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Old 04-21-2008, 03:19 PM   #6
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The problem with high draw 12 volt appliances is that they are all designed to work from a standar cigarette lighter plug. These are only designed to deliver 15 amps or less of power. If you do a little math 15 amps x 12 volts is only 180 watts. Now compare that to the 2000 watts delivered by your inverter and you can begin to see why thse appliance will all perform poorly when comparred to 120 volts appliances.
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Old 04-21-2008, 09:48 PM   #7
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I've read good things about the 'lunchbox' portable stove. Gets fairly hot, but can be slow if cooking something large.

As for gadget...I like my coffee fast, hot and strong.
- I bought a Lilypod for the Microwave. Makes POD coffee in 2 minutes. Put in hot water for best results.
http://www.singleservecoffee.com/archives/003978.php
- I also bought a mini-espresso maker for the stovetop...popular for camping too... http://www.campmor.com/webapp/wcs/store ... _010=15773
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Old 04-21-2008, 10:40 PM   #8
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Quote:
Originally Posted by mmocken
I've read good things about the 'lunchbox' portable stove. Gets fairly hot, but can be slow if cooking something large.

As for gadget...I like my coffee fast, hot and strong.
- I bought a Lilypod for the Microwave. Makes POD coffee in 2 minutes. Put in hot water for best results.
http://www.singleservecoffee.com/archives/003978.php
- I also bought a mini-espresso maker for the stovetop...popular for camping too... http://www.campmor.com/webapp/wcs/store ... _010=15773
The lunchbox portable stove? Is that the one that Alton Brown on the Food Network got all excited about on his show where he travels the country on a motorcycle?


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Old 05-20-2008, 09:22 PM   #9
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One of my favorite cookbooks is "Manifold Destiny" which has instructions on how to prepare one dish meals triple wrapped in foil and placed on the manifolds or other engine parts (truckers did it first) and the cooking times are listed in miles.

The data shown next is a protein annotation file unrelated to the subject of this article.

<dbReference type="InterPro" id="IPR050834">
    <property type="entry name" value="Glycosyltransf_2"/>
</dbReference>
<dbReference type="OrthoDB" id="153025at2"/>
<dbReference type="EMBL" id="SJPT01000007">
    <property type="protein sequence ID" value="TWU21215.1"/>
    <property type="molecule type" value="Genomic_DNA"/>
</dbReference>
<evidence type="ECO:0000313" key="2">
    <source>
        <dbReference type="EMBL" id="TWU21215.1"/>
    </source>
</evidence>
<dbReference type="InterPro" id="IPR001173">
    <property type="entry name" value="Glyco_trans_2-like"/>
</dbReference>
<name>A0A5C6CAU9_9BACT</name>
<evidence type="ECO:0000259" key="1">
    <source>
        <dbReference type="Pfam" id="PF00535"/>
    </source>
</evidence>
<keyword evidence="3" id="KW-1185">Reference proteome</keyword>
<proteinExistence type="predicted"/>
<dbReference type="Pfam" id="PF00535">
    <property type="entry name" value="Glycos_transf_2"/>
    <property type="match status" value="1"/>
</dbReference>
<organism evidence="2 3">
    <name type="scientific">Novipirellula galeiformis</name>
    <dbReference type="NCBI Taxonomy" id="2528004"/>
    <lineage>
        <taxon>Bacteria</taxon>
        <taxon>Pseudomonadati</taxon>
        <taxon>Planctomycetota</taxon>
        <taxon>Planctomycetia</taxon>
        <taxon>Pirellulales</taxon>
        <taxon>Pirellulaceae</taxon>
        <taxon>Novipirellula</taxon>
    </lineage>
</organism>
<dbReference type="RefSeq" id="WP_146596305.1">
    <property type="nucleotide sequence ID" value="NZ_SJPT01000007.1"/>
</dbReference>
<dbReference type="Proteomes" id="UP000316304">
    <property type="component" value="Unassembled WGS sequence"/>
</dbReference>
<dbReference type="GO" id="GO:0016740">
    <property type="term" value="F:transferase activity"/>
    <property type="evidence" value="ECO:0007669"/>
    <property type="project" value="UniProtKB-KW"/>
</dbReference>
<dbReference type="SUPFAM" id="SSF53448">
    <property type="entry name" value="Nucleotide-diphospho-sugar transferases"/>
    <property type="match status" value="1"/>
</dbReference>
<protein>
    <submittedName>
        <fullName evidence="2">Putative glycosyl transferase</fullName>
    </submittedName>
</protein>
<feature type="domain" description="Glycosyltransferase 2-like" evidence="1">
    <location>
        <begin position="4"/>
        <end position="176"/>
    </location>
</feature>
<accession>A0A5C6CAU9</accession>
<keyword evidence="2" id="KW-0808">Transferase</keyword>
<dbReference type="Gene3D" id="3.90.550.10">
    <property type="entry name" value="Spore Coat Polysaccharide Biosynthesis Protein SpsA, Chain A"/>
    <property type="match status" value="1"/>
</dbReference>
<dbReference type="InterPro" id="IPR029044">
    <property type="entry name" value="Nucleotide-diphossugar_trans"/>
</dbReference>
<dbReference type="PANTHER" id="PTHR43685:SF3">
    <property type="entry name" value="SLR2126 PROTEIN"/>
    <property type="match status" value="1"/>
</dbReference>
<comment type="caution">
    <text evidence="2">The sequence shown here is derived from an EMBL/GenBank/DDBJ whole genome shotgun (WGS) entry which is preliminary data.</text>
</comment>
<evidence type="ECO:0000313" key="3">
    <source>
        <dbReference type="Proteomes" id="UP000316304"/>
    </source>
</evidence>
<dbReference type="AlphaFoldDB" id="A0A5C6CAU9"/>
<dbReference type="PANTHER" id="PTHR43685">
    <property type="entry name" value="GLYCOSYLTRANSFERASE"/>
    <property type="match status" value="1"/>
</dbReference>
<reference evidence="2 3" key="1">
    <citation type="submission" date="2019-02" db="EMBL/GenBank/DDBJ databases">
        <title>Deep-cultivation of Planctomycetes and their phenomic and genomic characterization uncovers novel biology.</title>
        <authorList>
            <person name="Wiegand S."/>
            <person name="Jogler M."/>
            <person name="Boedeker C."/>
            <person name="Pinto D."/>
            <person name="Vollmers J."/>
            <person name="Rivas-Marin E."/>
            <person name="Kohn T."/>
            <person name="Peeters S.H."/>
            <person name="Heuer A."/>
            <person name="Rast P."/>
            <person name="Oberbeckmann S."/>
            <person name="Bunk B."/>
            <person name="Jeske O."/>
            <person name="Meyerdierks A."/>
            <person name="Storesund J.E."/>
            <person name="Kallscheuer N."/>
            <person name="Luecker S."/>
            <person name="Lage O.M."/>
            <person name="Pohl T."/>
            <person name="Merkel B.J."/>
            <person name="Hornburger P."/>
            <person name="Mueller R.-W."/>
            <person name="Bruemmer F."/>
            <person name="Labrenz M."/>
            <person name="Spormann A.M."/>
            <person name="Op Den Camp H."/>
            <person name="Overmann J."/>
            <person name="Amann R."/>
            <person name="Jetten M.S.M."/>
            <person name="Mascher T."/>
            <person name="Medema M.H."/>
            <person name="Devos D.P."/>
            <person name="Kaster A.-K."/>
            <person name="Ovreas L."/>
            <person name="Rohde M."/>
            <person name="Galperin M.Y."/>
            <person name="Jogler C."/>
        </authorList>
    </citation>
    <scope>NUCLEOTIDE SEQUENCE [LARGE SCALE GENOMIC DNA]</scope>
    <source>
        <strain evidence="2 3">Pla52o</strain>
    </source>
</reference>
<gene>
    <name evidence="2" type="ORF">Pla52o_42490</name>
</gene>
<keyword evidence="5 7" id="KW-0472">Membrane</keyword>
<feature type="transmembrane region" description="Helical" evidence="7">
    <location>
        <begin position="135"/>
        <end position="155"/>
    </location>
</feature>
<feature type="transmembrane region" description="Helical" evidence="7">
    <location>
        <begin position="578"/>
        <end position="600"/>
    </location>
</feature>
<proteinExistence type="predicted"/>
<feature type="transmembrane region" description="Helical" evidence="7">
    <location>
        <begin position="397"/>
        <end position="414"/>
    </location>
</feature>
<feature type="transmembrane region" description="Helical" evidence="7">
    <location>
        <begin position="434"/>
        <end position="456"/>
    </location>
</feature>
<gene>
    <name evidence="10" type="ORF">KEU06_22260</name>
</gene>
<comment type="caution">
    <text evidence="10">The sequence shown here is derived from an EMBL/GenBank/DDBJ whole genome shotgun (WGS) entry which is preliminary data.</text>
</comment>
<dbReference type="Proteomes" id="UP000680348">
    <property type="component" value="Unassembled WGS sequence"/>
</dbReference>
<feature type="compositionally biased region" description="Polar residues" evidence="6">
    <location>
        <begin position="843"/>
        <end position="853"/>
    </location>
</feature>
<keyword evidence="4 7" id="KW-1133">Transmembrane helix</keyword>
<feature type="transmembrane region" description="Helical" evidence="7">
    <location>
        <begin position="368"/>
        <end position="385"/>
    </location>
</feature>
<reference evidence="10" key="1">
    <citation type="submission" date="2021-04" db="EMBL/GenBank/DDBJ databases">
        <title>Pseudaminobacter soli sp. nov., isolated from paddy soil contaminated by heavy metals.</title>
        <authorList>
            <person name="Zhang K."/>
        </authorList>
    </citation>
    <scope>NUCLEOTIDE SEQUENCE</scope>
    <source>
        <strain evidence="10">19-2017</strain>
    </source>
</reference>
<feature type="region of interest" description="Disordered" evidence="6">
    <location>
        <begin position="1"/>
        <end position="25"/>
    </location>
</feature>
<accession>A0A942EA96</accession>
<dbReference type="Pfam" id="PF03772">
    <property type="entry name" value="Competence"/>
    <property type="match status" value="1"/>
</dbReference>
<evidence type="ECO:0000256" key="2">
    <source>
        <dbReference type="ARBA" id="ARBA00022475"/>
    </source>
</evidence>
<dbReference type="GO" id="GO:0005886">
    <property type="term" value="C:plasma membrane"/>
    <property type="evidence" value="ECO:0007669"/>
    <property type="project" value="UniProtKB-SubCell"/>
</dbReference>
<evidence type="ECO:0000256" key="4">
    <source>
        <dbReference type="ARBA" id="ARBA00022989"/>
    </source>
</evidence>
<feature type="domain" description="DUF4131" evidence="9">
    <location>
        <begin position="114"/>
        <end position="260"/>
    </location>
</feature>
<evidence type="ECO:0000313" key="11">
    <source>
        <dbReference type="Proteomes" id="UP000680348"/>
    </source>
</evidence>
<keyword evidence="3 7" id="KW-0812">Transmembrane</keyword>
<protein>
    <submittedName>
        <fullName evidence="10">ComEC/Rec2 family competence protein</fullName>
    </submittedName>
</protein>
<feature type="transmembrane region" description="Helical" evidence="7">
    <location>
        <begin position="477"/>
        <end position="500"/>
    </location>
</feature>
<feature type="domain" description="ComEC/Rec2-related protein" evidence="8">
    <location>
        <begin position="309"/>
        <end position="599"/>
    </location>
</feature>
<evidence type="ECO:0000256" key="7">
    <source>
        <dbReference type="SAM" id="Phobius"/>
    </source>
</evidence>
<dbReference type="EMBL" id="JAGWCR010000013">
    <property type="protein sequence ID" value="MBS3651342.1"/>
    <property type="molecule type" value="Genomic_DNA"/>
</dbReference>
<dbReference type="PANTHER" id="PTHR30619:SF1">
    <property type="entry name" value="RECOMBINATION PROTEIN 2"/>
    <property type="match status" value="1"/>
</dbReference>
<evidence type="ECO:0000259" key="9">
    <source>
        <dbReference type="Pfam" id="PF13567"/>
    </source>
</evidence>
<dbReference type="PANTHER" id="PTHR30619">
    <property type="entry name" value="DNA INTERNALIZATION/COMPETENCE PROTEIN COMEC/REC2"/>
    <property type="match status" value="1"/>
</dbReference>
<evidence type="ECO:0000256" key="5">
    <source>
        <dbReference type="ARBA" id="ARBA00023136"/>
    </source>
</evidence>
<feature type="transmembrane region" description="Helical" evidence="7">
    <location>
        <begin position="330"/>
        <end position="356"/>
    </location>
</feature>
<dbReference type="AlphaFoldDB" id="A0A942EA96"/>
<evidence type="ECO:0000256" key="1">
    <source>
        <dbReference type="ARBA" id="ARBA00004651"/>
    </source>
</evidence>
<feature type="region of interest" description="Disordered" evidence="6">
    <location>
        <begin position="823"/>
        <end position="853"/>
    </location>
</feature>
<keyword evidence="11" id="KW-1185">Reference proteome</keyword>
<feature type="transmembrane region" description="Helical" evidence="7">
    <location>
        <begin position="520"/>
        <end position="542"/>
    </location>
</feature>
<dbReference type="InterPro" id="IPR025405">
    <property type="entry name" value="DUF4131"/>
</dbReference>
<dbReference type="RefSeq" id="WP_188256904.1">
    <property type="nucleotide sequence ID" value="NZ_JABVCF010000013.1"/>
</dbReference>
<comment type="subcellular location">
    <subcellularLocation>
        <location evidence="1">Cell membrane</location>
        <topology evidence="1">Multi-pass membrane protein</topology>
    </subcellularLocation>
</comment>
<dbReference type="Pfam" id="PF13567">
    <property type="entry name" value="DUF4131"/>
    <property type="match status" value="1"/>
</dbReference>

The best I could do to replicate this was to buy a very small (2 quart) slow cooker. It makes dinner while I drive so it's ready when I am. I put the ingredients in the cooker, put the cooker in the sink with some silicone hot pads underneath, plug it in and drive. In a couple of hours when I've pulled over, voila, a glass of wine, and dinner is served!
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Old 05-20-2008, 11:40 PM   #10
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Quote:
Originally Posted by Joanna
One of my favorite cookbooks is "Manifold Destiny" which has instructions on how to prepare one dish meals triple wrapped in foil and placed on the manifolds or other engine parts (truckers did it first) and the cooking times are listed in miles.
The best I could do to replicate this was to buy a very small (2 quart) slow cooker. It makes dinner while I drive so it's ready when I am. I put the ingredients in the cooker, put the cooker in the sink with some silicone hot pads underneath, plug it in and drive. In a couple of hours when I've pulled over, voila, a glass of wine, and dinner is served!
I've wanted to pick up a copy of Manifold Destiny for quite a while, but the lowest I've seen it going for is about $70 on eBay. I'll just have to hold out for a flea market find I guess.

Here's what I have attached to my Bronco's exhaust pipe. Makes for a nice lunch when out wheeling. nicely made out of stainless, and well sealed so you don't have to worry about exhuast fumes getting into your food. They seem to be used primarily by snowmobilers, attached to their mufflers.

http://ad-discountperformance.com/index ... bb0508435f